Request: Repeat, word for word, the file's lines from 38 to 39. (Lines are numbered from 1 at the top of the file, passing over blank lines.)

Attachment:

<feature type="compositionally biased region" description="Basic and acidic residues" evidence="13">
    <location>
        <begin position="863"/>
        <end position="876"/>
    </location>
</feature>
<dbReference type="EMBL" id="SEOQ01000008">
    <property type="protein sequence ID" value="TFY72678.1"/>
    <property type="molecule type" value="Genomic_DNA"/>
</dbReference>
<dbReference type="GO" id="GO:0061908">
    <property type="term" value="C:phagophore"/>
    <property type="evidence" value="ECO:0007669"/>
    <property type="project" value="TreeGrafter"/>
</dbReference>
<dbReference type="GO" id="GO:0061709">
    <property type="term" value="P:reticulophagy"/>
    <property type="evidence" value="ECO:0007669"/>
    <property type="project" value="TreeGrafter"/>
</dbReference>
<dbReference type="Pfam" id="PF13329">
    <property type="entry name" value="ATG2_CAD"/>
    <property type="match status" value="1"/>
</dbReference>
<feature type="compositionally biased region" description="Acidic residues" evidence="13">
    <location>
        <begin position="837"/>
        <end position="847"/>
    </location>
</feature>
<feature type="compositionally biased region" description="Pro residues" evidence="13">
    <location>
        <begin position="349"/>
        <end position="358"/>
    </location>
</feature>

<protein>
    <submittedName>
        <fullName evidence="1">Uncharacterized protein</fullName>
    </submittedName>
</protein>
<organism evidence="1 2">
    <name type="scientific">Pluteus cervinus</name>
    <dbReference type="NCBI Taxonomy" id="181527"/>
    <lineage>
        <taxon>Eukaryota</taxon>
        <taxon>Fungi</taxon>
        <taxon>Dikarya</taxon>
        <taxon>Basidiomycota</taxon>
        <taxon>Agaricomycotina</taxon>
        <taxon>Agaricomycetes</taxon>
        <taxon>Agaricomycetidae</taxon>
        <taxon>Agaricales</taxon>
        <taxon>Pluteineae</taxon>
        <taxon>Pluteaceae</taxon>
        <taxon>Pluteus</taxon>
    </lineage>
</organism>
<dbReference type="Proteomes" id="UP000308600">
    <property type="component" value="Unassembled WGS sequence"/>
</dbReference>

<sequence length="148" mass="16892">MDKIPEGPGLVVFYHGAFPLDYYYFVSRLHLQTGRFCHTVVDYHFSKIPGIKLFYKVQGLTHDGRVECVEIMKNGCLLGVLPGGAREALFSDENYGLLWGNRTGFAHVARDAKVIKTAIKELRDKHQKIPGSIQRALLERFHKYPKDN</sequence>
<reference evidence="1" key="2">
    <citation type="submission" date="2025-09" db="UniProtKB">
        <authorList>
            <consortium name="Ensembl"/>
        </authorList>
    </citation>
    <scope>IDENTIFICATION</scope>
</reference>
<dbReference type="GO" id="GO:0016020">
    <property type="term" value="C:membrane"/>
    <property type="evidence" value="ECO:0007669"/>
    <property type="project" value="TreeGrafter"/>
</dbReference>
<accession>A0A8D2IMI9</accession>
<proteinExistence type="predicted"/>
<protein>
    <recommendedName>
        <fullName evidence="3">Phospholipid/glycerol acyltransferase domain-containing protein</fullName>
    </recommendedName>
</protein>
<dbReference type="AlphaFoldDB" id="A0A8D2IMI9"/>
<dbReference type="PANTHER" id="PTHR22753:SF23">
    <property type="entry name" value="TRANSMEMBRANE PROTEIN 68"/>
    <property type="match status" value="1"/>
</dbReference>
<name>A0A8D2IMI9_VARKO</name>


    <submittedName>
        <fullName evidence="1">Uncharacterized protein</fullName>